Also, for those that are interested... I added a video of the illuminator with the color-wheel installed instead of the flicker wheel. I definitely like the flicker much better, but it's a nice (free) option.

Also, I colored 3 stars with simple highlighters. These pictures make the lights appear to be all different shades, but they are mostly just 'white'. There is a very slight variance between the 3 star sizes, but the 'white' is pretty even. I wanted to have 3 'special' stars, so I found 3 that were fairly long and colored the ends with pink, blue and green highlighters. They are noticeably colored when viewing from an angle, but disappear completely if you lay directly underneath them.

That's it... all done. I hope you enjoyed this instructable. I will be more than happy to answer any questions.

Step 8: Cost Analysis and Thoughts

Just a few notes from the comments and questions:

Cost analysis:

I think that if you had the required tools like the fancy nail-clipper, this could be done with a ready-made light-source for under $100. A larger ceiling would cost more.

This project probably cost around $250. The double-barrel illuminator with remote & flicker wheel should be around $200 (though some sites think this is worth $1,000!) and the fibers were $50. You can do better with the cost of the fibers if you bundle them yourself. Most sites have bundles ready to go in 2 styles: identical sizes, and 3-sizes. It would have been pretty cool to go TOTALLY random and put 11 sizes into a bundle =p. Though, some of the biggest fibers are really freaking expensive.

DIY option:

As for making a DIY light-source... I don't think that would be too hard. I was tinkering with making an arduino-controlled LED with a remote & flicker-wheel... but the costs came out about the same. Lighting up fibers isn't too hard, but focusing the light specifically at the point of entry takes a little more engineering than I'm capable of. I wouldn't think it would be too hard to create a flicker wheel with a low-RPM motor.

Ceiling thoughts:

Most home theater setups install this using a drop-ceiling. You basically add a sub-frame under your existing ceiling with 2x4s. That way, you can install the stars directly into foam-core or drywall, and then pop that up into the frame. That sounds a lot easier to do than monkeying around in the attic. I didn't want to do this because of the fan and the a/c duct. However, we ended up replacing the fan AND changing the duct because it was so dirty. So... maybe I should have gone with the drop-ceiling. That would make it possible to 'take with me' if we left this house. However, I really liked the 'stealth' aspect of installing it through the popcorn. You have no idea there is anything special about the room when the stars are off. Adding a drop-ceiling and re-texturizing the surface would have been just as much work as what I did in the attic. Plus, you'd spend more... and your ceiling is 4" lower. Most theater installations go with the drop-ceiling because they want to paint the ceiling black. Fine and dandy, but that didn't fit in with our idea for a baby girl's nursery =).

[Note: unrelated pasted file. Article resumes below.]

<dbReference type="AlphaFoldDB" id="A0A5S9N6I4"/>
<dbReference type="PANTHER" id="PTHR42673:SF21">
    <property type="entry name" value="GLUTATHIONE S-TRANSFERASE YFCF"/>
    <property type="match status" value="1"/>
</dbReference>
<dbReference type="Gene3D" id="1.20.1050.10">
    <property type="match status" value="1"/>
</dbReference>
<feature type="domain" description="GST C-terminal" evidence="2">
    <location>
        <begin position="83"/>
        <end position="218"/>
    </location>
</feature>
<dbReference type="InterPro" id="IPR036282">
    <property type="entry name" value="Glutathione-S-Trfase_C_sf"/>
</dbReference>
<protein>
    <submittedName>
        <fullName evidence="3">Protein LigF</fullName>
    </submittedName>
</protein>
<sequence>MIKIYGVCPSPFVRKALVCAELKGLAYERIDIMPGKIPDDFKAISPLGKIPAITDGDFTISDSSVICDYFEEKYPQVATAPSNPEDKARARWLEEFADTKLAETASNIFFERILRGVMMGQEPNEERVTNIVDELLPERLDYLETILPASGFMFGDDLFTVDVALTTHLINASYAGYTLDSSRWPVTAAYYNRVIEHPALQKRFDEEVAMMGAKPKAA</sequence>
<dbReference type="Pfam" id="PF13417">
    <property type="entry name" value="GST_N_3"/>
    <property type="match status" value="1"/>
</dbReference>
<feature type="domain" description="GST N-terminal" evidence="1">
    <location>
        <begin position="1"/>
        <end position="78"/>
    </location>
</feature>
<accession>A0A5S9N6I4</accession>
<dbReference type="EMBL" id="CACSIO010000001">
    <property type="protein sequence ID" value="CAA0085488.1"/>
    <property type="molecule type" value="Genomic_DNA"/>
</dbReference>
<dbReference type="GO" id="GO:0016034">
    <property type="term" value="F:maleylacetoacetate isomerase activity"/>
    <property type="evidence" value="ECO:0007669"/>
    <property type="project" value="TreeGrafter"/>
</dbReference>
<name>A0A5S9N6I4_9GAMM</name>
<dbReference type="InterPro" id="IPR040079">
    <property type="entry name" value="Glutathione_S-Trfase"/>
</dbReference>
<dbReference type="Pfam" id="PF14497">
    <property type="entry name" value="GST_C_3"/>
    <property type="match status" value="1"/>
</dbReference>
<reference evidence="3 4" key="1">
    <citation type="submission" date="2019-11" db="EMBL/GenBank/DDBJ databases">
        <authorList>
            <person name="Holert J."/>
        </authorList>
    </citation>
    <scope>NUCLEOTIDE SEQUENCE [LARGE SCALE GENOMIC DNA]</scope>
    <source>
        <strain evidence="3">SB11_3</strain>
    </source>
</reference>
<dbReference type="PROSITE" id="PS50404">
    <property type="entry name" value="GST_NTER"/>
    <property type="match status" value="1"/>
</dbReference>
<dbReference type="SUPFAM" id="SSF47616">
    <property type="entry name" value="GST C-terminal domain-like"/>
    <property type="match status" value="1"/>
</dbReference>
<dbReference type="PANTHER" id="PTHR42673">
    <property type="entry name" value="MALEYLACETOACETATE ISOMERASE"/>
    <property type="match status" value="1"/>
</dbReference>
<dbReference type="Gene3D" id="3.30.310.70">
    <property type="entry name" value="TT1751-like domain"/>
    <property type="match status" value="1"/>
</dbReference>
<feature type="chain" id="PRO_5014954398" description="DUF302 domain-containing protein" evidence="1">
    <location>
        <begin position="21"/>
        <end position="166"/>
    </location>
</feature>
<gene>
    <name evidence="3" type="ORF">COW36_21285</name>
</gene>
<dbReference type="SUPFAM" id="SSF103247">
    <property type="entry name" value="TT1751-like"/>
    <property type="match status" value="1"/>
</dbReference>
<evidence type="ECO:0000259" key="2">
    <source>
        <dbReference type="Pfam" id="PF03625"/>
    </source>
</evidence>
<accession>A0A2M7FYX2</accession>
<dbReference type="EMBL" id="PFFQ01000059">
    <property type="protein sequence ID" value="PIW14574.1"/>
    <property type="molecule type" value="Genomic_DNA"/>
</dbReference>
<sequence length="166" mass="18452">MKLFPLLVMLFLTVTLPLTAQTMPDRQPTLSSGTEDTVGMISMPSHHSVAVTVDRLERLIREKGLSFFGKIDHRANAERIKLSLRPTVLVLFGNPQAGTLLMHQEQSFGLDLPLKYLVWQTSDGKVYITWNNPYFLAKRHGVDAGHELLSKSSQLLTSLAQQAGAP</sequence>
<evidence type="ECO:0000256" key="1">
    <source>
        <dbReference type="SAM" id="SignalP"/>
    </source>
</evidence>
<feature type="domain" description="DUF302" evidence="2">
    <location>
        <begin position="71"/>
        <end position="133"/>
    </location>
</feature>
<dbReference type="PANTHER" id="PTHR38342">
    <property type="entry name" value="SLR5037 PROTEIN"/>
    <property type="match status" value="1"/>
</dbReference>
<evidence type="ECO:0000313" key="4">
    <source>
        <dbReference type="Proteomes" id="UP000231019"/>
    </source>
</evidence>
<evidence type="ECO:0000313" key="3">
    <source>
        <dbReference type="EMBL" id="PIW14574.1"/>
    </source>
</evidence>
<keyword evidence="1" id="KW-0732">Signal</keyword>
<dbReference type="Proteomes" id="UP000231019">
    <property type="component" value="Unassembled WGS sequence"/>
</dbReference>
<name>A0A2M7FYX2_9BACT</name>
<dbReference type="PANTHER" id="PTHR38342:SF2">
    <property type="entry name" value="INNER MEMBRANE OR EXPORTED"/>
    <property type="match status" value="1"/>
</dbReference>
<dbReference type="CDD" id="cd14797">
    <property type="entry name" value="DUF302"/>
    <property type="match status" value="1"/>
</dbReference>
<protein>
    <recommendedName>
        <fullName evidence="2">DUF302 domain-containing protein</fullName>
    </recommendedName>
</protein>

Comments made it! (author)2016-12-22

I just installed a similar kit in my office. Looks awesome

KiTP2 (author)2016-05-04

There was a few starfield ceiling walkthroughs to choose from, but your sense of humor won me over 10 fold. Thanks for making this project so incredibly fun for me. I'm off to do this to my babies room in the next week or 2!

AndersL10 (author)2016-02-11

It great idea!Also we are designing and installing state-of-the-art LED lighting controllers and fixtures for new and existing construction.Epic’s Sky Tech Star Panel design offer a dramatic and inspiring effect
that energizes perspectives on acoustic panels, star ceilings and cove
lighting. Our star Panels come in a variety of sizes.For more information click here Star ceilings

eruger (author)2015-02-27

Has anyone tried this with a stretched-cloth drop ceiling? I'm trying to think of what glue to use. Anyone know a spray adhesive that would go on evenly, so it wouldn't pucker, but still have enough body to hold the optics?

inventor jdawg (author)eruger2015-12-26

possibly double-sided tape...ace hardware

Prime Line® 3/4in Mirror Adhesive Tape (193678)

theblckwlf (author)2015-12-25

this it's really cool!

backinthelab (author)2013-04-13

Yeah, we're in Michigan so I imagine we'll be good. The humidity is high here but our attic has pretty decent ventilation. Thanks!

I spent WAY too long on the first section, mainly due to over-thinking things in my typical fashion.